Craig Fugate, head of the Federal Emergency Management Agency, said Tuesday the decision was based on the number of people who lost homes or businesses, The Baltimore Sun reported. Losses to Sandy are estimated at about $27 million in Maryland, mostly on the Eastern Shore, although the storm also brought heavy snow in the mountains in the western part of the state.
"It is not based upon the trauma to the individual," Fugate said. "You know, our hearts go out to them."
Gov. Martin O'Malley said in a statement the ruling will make it more difficult for storm victims to recover, Southern Maryland Online reported Wednesday.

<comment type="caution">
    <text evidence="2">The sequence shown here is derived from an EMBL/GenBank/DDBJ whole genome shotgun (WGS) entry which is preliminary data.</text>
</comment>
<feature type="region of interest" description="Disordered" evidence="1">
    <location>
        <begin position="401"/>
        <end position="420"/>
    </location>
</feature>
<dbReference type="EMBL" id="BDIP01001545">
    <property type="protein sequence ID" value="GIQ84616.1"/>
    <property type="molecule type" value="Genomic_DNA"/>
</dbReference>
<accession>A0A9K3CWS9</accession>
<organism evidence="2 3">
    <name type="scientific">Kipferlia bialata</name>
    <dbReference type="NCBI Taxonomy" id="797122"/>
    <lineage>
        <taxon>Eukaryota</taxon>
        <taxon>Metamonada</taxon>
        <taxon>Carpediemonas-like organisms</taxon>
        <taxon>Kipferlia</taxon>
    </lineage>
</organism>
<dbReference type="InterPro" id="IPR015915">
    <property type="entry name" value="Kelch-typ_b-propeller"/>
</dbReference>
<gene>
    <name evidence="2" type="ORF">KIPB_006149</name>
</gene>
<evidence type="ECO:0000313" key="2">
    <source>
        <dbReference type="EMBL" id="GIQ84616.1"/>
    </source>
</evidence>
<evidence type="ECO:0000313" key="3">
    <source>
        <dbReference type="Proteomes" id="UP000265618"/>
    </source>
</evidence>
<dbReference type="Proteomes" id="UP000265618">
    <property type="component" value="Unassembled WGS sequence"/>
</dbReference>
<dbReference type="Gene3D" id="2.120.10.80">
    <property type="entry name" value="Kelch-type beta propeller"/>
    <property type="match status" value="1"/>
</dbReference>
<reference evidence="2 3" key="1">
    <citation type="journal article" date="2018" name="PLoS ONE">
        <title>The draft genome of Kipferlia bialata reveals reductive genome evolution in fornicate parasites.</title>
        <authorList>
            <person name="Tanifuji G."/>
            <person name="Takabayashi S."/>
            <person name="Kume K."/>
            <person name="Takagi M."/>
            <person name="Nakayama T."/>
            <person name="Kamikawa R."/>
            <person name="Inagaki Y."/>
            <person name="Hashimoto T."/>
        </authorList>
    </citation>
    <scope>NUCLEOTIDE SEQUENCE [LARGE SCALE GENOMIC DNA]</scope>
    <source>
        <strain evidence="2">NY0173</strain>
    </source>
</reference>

Maryland Emergency Management Agency officials said they would appeal, the news website said. The state has a month to do so.
Sandy, hundreds of miles across by the time it hit the Jersey Shore, did billions of dollars in damage in New Jersey and New York.
The most heavily hit Maryland town was Crisfield, a fishing community of about 2,700 near the Virginia state line. Noah Bradshaw, Crisfield's housing inspector, said much of the damage there is hidden, with houses inundated by water and mud in the storm now harboring mold.
Maryland was notified of the federal decision late Monday and has 30 days to appeal, something O'Malley has promised to do. Sen. Barbara Mikulski, D-Md., is lobbying for federal aid.
"The damage is devastating," Mikulski said in a statement. "I'm so disappointed FEMA denied these hardworking, patriotic Americans the help they need to get back into their homes and on their feet."
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